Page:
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WACS students may soon have own laptops

May 17, 2017
By David Prenatt - , Westfield Republican

Every student in grades 5 through 12 at Westfield Academy and Central School could have a Dell 3189 laptop by the spring of 2019, purchased with funds from the smart School Bond Act, Board of Education members learned at their meeting on May 8.

Seventh-grade science teacher Molly Anderson, and technology coordinator, Lynn Manzella gave the board a presentation on Westfield's Smart Schools Investment Plan. The two explained the proposed allocation the $802,428 that the district will receive from the SSBA, which was passed in 2014.

According to the NYSED, the Smart Schools bond Act is intended to "finance educational technology and infrastructure, provide students access to the latest technology and connectivity needed to compete in the global economy."

Article Photos

Photo by David Prenatt
Lynn Manzella and Molly Anderson speak to the WACS board of Education about the Smart Schools program.

Anderson and Manzella told board members that, if approved, $588,000 would be allocated over the next 4 years to purchase touch screen computers with cases and peripherals for students, and to buy device charging and storage carts.

Manzella noted that the plan allows for changes and adjustments.

"After we re-evaluate the technical health of the district, we will decide how to use the remaining $214,000," she said.

Manzella explained that students will turn in their laptops at the end of the school year. The devices will be re-imaged and then the same laptop will be returned to each student with the new year.

"The students will have ownership. They can say, 'This is my laptop for 4 years,'" Anderson said.

The $588,000 would also be used to provide interactive Smart boards and projectors, and to purchase five devices for each classroom in the elementary wing, she said.

Manzella said that the district would have to put in the first $125,000, which would then be reimbursed by the state. The first allocation will be used to purchase laptops for 7th and 10th grade students, which should be available for the 2017-2018 school year, Manzella said.

This would be followed by devices for students in 8th and 9th grades in the spring, Manzella said.

"By the spring of 2019, every student in grades 5 through 12 should have a new device, she added.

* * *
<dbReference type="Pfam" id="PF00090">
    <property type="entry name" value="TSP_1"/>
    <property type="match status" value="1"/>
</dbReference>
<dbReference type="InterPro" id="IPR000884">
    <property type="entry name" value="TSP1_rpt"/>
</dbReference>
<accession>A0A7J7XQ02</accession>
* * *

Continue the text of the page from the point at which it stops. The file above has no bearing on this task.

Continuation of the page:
"Once the seniors graduate, their devices can be funneled into the elementary classrooms, to be used only as instructional tools," Anderson said.

Although the computers will be funded by the state, the short- and long-term responsibilities of the district in regard to them would include professional development for faculty members, increased technology support, sustainability beyond the funding period, maintenance of the network infrastructure, and device preparation and roll-out with contracts for students, Manzella said.

"We're adding many devices in a short period of time," Manzella said. "We have wireless access throughout the entire building and our faculty is ready for this."

Anderson noted that faculty members are very excited about the devices and about opportunities for professional development.

"We have some teachers who are currently paperless," she added.

Board member Wendy Dyment noted that, "There have to be controls so the students cannot download whatever they want onto their devices."

She also told board members that not every student is going to pick up the use of the new devices quickly.

"You can't expect everybody to get 100 percent committed on Day 1," she said.

In another matter, Anderson raised the topic of a WACS garden.

"We applied for a Northern Chautauqua Community Foundation Service Grant," Anderson said. "These grants are for projects that demonstrate a definite benefit to the Chautauqua region."

"We want to start a community garden with the kids," Anderson told the board. "Everything has started to germinate in the classroom windows and we're talking about a good spot for the garden. We've discussed raised beds, pallet gardens and other ideas.

"So we want to know, Will it be okay to plant vegetables here, or should we have the kids take the plants home?"

Board members offered support for a WACS garden at the school.

"If you need pallets, I have hundreds available," Board President Steve Cockram said.



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